That type of offensive season is always attractive, and two-fold when it has the chance to come from behind the plate. Although the million dollar question with Collins, likely the question that will determine the number of millions he gets, is whether or not he can stick behind the dish. Most scouting profiles think Collins has the arm to stay put, but not much else. MLB Pipeline questions his movements behind the plate, and he has halted only about 25 percent of base stealers this year. He’s not necessarily abysmal, as he only has two passed balls this year, but the general consensus is that he has poor mobility back there.
Obviously, Collins would be far more valuable behind the plate but the bat is strong enough to carry him regardless. The hit tool is advanced and he could potentially make a career as a first baseman or even designated hitter if need be. He has a little power projection left, but his run game will never be anything special. The natural comparison people are quick to make is Kyle Schwarber, another college catcher who could rake but has serious questions on defense. Collins’ bat could be expedited to the majors, not as quickly as Schwarber’s, but still quickly considering he’s already fairly polished. If the team that drafts him chooses to keep him behind the plate, then the bat won’t be rushed at the expense his defense and he’ll require at least a couple seasons in the minors.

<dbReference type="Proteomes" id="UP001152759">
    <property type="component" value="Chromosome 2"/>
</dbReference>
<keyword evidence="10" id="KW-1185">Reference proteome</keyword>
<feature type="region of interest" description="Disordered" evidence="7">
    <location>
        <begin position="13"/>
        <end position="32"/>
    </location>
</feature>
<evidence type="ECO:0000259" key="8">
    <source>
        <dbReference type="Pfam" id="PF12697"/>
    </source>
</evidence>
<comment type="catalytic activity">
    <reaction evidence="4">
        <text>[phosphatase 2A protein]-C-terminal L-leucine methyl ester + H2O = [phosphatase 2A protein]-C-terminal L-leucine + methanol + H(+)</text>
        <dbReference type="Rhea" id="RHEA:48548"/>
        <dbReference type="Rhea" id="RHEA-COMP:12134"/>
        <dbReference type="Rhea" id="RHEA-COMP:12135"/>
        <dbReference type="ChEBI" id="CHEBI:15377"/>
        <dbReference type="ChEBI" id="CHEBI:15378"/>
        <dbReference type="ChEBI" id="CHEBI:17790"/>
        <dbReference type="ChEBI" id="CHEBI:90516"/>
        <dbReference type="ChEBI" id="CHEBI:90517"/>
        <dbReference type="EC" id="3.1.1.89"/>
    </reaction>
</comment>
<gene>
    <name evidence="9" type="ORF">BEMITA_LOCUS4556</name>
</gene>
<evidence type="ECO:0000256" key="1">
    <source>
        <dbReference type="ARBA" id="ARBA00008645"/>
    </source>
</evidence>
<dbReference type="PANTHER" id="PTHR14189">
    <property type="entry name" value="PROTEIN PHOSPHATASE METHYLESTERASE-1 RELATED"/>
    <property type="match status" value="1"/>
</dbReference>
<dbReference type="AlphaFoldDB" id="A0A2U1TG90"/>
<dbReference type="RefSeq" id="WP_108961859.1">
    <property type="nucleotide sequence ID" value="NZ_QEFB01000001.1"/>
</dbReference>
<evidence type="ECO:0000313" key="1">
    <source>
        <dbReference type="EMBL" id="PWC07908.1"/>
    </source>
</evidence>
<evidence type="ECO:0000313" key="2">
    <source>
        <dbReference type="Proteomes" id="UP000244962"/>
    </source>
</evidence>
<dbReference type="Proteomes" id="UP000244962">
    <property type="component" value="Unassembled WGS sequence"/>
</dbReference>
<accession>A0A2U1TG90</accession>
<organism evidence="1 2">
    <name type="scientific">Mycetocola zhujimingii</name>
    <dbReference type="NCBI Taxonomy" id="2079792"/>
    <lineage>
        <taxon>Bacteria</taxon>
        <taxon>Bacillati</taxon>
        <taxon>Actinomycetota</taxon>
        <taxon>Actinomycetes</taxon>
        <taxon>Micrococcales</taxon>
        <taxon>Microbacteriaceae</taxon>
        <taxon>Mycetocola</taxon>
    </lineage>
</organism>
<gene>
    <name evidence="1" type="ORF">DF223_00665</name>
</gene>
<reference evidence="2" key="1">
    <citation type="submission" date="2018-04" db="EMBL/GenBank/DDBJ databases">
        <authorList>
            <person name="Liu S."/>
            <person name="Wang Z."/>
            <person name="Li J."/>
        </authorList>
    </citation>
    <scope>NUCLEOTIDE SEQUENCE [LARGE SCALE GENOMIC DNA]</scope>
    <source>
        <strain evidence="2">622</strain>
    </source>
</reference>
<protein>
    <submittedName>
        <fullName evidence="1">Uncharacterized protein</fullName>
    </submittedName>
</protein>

Zack Collins the hitter has a decent ceiling to go along with a playable floor. Zack Collins the catcher and overall player has less of a floor, especially if a team has dreams of him as a future backstop.
Zack Collins didn’t look like a top ten pick at the start of the season; now he’s at least on the periphery. MLB Pipeline rates Collins as the 20th best prospect in the draft, Baseball America has him at 15th, while ESPN (Keith Law) has him at 29th. I think it’s wishful thinking to expect Collins to fall to the White Sox later in the round at 26th, so if they want him they’ll have to reach at ten.
The latest mock drafts around the game seem to agree he’s just on the edge of a top ten selection. Baseball America has him going to the Boston Red Sox at 12, MLB.com’s Jim Callis concurs, and ESPN’s Keith Law has him going to the Seattle Mariners at the pick immediately following Chicago’s.
There’s a good chance that Collins could be there for the picking at ten with the largest risk being the Oakland Athletics at number six, who Law says is eyeing a college bat.
It’s not the White Sox if we don’t mention a pitcher in the same sentence, and there will be college arms like Dakota Hudson available. Collins may not be the best player available, especially if a name like Blake Rutherford is still on the board, but he does represent a value play.
The White Sox could potentially sign Collins to an underslot deal and save some of their draft pool to get a premium player later in the first round. It’s an interesting strategy and would represent the team feeling fairly high on Collins sticking at catcher, a position the system is devoid of as of now. Either way, it’s a low risk pick considering his bat should keep him above water regardless of position. Collins may not be a top-ten-worthy selection if he can’t stay behind the plate, but if he can, he might be the biggest catch of the first round.
***Look for more profiles of potential draftees for the White Sox in the coming weeks before the draft***